Horses for Courses

The same. But different.

The same. But different.

 

A friend of mine recently commented on her Facebook page that she had noticed a huge amount of really nasty things being said by mothers, to mothers recently. It’s not new, and I have written about it many moons ago, and it astonishes me it’s not getting better. It’s generally termed the ‘Mommy Wars’ a term that I despise, as it just sound belittling. But, regardless, recently, I have noticed a lot of really crappy comments directed at people for making normal parenting decisions. People getting ripped apart for choosing different methods of child rearing, everything from how you feed your baby, to  whether you make your child do chores, to whether you let them play in your yard seems to draw judgement and commenting from all over. There seems to be little love lost between mothers, and it’s sad.  There are people out there who genuinely believe parenting is a formula – you feed your children this, use this routine, discipline them like this, train them to sleep like this, and you will end up with a perfect child. But worse is, it’s started to become that any deviation from this formula means you are doing it wrong, or even, as I see implied by internet people constantly, are unfit to parent. No one is immune – in the last few months, even Reese Witherspoon and Jessica Alba have drawn heat for feeding their kids food. I am not even making that up. It’s the dumbest thing.

My children have a lot of similarities. They are both easy going, and they both seem to like to talk (or babble, as the case may be) a lot. But, they are, already, very different. If I had to sum up my daughter in three words it would be confident, independent and empathetic. If I had to describe my son, it would be peaceful, happy and cuddly. Moo loves me, adores me, that she makes clear. But she never needed me as such.  She disliked being held unless she was ill, in pain, or overstimulated. She’d scream like a banshee if I attempted to wear her, and even preferred the pram facing out so she could watch the world. We had a lot of issues breastfeeding (incidentally, new mums, if a health care nurse’s response when you tell her you are in constant pain, and your baby is making you bleed a lot when she feeds, is a long the lines of ‘ That’s ok, it’s just extra protein for the baby. Just keep going’ see a different nurse. This one is not good at her job). When it settled down, Moo nursed to get food and food alone. I had no issues pumping, so she didn’t switch fully to formula until about 9-10 months, but it wasn’t even a blip on the radar. We did gentle sleep training with her when she was four months old, after her colic had settled, and put her in a routine, and she was in her element. She hated having us there when she was trying to sleep – she would cry until we left. Then, she changed when she got to be a toddler, so we did too, and self settling gave way, and became us cuddling her to sleep, and co-sleeping on the nights she didn’t want to be alone. She started solids at 6 months, as recommended. She was in a proper bed at around 15 months. I took toilet training slowly, and she ended up doing it herself, which has meant that she now has no issues. As she’s gotten older, we’ve given her a lot of independence, and she’s thrived.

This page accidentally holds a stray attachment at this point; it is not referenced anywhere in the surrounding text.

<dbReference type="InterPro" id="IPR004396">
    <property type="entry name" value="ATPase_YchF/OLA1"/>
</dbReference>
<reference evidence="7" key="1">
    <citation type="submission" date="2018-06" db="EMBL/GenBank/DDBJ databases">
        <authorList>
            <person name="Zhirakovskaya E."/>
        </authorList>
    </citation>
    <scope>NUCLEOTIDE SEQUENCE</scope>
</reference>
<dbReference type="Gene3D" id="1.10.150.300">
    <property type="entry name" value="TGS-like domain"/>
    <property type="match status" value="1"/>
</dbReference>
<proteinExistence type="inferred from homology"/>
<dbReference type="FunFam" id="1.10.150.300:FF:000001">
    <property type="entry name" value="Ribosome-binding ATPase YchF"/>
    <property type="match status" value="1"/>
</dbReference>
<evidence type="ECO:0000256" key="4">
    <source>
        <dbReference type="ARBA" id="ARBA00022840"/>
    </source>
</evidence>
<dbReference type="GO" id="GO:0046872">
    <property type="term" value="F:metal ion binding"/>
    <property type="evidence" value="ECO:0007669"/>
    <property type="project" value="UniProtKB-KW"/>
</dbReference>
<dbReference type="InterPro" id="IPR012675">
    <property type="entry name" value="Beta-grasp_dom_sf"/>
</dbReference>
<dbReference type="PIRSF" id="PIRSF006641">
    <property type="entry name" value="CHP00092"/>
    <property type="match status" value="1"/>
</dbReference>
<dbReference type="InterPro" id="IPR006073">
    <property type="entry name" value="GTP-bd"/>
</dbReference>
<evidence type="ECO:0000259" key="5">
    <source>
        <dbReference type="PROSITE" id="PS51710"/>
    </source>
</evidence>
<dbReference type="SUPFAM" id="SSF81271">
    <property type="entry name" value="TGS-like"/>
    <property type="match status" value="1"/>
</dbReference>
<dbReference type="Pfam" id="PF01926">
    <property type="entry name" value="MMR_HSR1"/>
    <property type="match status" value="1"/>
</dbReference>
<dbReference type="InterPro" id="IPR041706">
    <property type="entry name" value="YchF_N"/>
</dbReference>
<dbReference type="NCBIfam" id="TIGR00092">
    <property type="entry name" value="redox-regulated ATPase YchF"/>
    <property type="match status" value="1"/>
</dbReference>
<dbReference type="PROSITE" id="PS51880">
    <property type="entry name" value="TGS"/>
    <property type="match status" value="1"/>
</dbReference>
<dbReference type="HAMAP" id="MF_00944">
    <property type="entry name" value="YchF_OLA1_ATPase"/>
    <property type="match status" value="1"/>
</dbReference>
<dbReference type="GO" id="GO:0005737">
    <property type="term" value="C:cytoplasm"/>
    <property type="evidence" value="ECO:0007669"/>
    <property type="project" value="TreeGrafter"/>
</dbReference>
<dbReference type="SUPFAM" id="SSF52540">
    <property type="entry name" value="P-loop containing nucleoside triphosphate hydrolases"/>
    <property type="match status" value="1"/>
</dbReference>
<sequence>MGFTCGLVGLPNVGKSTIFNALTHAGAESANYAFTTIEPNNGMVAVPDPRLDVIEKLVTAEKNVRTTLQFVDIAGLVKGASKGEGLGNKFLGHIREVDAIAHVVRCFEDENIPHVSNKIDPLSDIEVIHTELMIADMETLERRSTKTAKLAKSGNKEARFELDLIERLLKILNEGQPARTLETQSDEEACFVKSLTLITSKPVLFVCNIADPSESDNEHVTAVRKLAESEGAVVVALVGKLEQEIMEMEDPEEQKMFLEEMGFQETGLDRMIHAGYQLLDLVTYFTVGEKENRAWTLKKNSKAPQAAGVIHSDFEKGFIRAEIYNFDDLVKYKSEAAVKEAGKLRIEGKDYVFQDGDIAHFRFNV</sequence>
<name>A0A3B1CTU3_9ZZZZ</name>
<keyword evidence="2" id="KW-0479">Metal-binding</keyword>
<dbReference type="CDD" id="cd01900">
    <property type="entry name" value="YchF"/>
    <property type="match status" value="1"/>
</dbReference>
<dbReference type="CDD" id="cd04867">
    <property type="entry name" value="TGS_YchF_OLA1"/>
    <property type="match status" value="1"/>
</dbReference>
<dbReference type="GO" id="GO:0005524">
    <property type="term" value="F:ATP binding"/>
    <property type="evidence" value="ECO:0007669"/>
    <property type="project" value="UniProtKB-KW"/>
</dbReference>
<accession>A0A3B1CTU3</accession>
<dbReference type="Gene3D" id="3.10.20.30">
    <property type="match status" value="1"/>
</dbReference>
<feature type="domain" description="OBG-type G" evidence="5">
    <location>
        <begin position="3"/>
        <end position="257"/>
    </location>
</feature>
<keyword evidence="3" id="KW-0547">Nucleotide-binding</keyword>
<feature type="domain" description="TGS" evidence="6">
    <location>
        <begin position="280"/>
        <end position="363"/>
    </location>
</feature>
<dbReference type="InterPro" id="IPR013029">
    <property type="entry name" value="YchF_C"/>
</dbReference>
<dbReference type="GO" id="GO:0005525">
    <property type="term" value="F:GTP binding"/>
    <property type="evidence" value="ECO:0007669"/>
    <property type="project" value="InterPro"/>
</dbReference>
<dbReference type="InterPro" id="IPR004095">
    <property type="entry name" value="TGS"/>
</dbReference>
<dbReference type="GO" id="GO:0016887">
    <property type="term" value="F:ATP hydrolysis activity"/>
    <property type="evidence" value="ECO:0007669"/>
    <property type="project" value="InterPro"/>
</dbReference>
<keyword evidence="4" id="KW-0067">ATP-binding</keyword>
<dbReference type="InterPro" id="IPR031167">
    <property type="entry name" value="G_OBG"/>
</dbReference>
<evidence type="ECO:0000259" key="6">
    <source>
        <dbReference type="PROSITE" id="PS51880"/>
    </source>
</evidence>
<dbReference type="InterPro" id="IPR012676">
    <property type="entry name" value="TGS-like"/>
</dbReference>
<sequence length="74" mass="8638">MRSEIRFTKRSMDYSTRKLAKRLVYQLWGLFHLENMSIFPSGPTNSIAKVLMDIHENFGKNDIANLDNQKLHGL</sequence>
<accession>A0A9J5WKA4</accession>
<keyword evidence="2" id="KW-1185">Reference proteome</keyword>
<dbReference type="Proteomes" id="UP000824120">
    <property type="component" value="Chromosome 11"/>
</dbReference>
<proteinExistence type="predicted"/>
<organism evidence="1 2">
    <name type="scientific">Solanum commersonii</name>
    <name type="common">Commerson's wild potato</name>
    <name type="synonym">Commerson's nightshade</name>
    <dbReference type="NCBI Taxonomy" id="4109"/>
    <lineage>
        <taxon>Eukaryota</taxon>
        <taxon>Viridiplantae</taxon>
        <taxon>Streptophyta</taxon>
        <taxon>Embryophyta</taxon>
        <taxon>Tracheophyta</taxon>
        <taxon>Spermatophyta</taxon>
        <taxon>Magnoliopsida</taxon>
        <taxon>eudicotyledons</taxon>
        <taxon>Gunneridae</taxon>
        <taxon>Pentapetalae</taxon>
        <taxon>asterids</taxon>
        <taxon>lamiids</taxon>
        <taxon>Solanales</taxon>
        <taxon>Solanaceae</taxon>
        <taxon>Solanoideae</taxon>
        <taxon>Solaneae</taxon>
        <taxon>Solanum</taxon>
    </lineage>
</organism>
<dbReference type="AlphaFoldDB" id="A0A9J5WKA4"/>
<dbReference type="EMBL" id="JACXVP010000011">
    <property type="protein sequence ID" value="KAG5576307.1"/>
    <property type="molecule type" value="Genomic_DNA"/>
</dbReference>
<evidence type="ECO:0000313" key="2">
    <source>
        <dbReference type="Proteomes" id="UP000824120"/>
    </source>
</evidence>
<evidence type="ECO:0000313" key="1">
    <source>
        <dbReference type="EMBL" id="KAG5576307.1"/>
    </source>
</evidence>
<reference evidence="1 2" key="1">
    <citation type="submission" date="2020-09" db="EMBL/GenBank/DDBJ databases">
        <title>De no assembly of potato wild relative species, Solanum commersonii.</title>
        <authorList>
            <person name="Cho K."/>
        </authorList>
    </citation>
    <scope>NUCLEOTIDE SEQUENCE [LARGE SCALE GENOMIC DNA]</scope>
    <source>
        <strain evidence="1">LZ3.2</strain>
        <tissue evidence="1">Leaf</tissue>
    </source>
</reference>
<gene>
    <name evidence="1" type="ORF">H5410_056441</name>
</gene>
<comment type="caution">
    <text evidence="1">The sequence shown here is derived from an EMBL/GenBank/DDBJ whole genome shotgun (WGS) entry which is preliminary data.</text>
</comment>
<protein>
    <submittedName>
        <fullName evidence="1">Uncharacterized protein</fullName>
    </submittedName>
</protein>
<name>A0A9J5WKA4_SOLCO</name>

My baby Bear, on the other hand, loves me, but also, he needs me. He loves to be worn. He loves to be held. He, until recently, has preferred the pram facing in. He fed easily and without issues, except for being a slow poke (during growth spurts, it was not uncommon for him to feed for 18 hours a day for 5 days). As I have weaned him to avoid the discomfort of holding over feeds while at work (pumping, unfortunately, did not work well this time) he has stopped sleeping through the night, and part of me wonders if it’s so he can get the same volume of cuddles in (I was feeding him for about 4-5 hours in total every day, so a lot of cuddle time). He has not had sleep training. In his day naps, he plays with his glow worm until it sings him to sleep. At night, he is either cuddled or fed until he drifts off. He has a routine, but it’s more fluid, and more led by him. He started solids at 4 months, and loves a lot of the food Moo hated (rice cereal, rusks) and doesn’t like things she likes (watching the disgust on his face when he eats mashed banana is something to behold).

If I had raised Moo, like I have raised Bear, she would’ve been unhappy. Really unhappy. If I had done with Bear just as I did with Moo, he wouldn’t have done well either. If I can’t even raise two kids in the exact same way, there’s no way there can be a uniform approach. There is no formula. What you have proven works, by getting your child through alive and happy, is what works. Unless you are endangering your own child or others (and I mean properly endangered, not ‘you are poisoning your children by not eating organic’ endangered) your choices are both valid and no one else’s concern. And wouldn’t it be nice if we stopped comparing, and judging. Parenting is hard. We are all flying by the seat of our pants, even if we don’t want to admit it. It shocks me that someone who understands this can then throw stones at another. Imagine how much easier this could be if we didn’t feel judged at every turn. Imagine if we could just be parents.

I’m An, the wife of a wonderful, but extremely nerdy gamer, a mother to two, a scientist, an amateur pastry chef, a daughter, a sister and a friend.

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